PASCO, Wash. -- One question I'm often asked about is why tulips don't rebloom.
Tulips don't "perennialize" well, coming back year after year like daffodils. Hybrid tulips are not reliable re-bloomers and typically start to decline after the first year of bloom.
Several practices that help encourage re-bloom include planting them where they'll receive full sun, cutting off the flower stalks right after the bloom fades and not trimming back the leaves until they turn yellow.
If you're trying to encourage re-bloom of tulips, fertilization at planting will help encourage root and plant growth needed for bulb growth next spring. Before planting, mix bulb fertilizer into the soil. Work this in to a depth just a little deeper than you will be planting your bulbs. Adding some organic matter to the soil at the same time also is advisable.
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In the spring, fertilize again as soon as the plants first start to emerge from the soil being careful to keep the fertilizer off the plants.
However, even if you do all this, it's likely the tulips will decline after a few years. This is because tulips are native to the mountainous areas of central Asia characterized by rocky soils, cool wet springs and hot dry summers. In their native climate, tulips sit dormant during the summer in dry soils and start growing new roots when fall rains begin.
While our climate is somewhat similar, bulbs don't stay dry during the summer when they're planted in our gardens. Moist to wet soil conditions can cause bulbs to split into smaller "daughter" bulbs that aren't large enough to bloom the following year.
Peter Chan, renown Portland gardening expert, recommended planting bulbs in wire baskets in the ground and then digging up the bulbs and baskets every spring. That way, the bulbs could be stored during the summer and replanted in the fall. Digging up your bulbs every spring is labor intensive, but it can help you lengthen the blooming life of your tulips.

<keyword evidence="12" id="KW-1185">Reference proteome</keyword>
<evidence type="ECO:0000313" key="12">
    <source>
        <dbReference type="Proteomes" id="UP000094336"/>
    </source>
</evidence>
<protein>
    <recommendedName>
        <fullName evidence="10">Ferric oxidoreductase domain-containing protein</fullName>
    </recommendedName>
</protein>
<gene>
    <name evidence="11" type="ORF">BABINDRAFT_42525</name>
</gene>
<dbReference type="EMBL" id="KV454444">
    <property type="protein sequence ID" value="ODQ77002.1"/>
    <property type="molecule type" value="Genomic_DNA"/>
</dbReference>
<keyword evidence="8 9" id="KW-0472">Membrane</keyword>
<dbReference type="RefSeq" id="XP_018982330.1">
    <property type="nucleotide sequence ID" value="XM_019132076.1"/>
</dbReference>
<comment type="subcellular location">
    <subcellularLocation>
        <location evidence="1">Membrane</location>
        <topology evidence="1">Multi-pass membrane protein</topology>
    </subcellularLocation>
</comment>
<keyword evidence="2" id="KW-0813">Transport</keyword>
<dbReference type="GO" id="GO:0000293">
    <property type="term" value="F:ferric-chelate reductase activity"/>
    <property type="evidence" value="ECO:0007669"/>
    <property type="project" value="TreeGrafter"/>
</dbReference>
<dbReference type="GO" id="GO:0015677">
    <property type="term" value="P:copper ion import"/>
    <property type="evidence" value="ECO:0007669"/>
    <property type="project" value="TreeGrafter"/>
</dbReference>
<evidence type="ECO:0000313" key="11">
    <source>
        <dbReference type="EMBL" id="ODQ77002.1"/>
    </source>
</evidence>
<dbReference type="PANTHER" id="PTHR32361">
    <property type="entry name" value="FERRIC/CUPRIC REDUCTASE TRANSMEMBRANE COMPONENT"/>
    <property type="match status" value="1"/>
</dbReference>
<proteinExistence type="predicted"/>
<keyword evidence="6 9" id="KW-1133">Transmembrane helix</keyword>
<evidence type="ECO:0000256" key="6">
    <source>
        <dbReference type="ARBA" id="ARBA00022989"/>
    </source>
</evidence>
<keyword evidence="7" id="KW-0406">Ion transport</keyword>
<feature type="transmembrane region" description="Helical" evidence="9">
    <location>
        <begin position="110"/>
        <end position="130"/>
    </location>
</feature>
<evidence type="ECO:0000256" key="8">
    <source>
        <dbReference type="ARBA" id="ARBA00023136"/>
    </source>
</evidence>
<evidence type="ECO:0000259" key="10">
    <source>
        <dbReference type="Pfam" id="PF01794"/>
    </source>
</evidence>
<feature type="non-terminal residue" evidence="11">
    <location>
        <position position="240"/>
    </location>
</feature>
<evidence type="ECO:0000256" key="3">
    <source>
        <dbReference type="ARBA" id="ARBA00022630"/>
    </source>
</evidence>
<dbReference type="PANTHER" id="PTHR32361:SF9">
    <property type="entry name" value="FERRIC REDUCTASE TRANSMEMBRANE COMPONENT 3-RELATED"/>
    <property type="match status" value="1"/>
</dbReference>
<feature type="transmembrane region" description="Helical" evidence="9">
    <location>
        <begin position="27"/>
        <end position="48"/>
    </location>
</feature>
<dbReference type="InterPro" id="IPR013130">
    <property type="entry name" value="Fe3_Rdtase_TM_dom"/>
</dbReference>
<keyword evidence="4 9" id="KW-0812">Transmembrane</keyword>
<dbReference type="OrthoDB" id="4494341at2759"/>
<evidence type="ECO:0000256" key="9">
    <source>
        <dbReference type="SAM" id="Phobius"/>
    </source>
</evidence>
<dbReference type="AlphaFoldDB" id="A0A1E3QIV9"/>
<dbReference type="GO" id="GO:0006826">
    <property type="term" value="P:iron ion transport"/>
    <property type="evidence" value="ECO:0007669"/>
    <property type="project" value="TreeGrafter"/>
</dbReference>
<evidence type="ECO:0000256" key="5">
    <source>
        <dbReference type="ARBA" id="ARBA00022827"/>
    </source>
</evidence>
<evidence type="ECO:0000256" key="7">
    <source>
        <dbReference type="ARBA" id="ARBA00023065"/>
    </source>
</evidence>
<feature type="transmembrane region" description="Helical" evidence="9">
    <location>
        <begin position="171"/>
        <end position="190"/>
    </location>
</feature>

Lee Valley Tools (leevalley.com) carries open plastic bulb baskets that are used for storing bulbs during the summer and for planting bulbs in the soil. Planting tulips in the baskets makes it easier to locate and remove the bulbs in early summer. The stacking baskets allow for good air circulation and compact bulb storage.
Because most gardeners won't go to the trouble of digging up tulips each spring, bulb researchers have been evaluating tulip varieties for their ability to come back year after year. They have been able to identify some varieties that have less of a tendency to split and a greater tendency to re-bloom over a longer span of time than just a year or two.
In trying to find more reliable re-blooming tulips, the researchers have also discovered that by growing the bulbs in production fields for one year longer than the normal six years, they have extra large bulbs. These larger, seven-year bulbs are more likely to re-bloom in the garden.
These "perennial" tulips are available from a variety of different bulb companies. If they're a little more expensive, they're probably worth it because you won't have to replant your tulips as often. However, the tulips will eventually decline.
So if you prefer not having to replant your spring bulbs often or dig them up every year, stick with daffodils.
* Marianne C. Ophardt is a horticulturist for Washington State University Benton County Extension.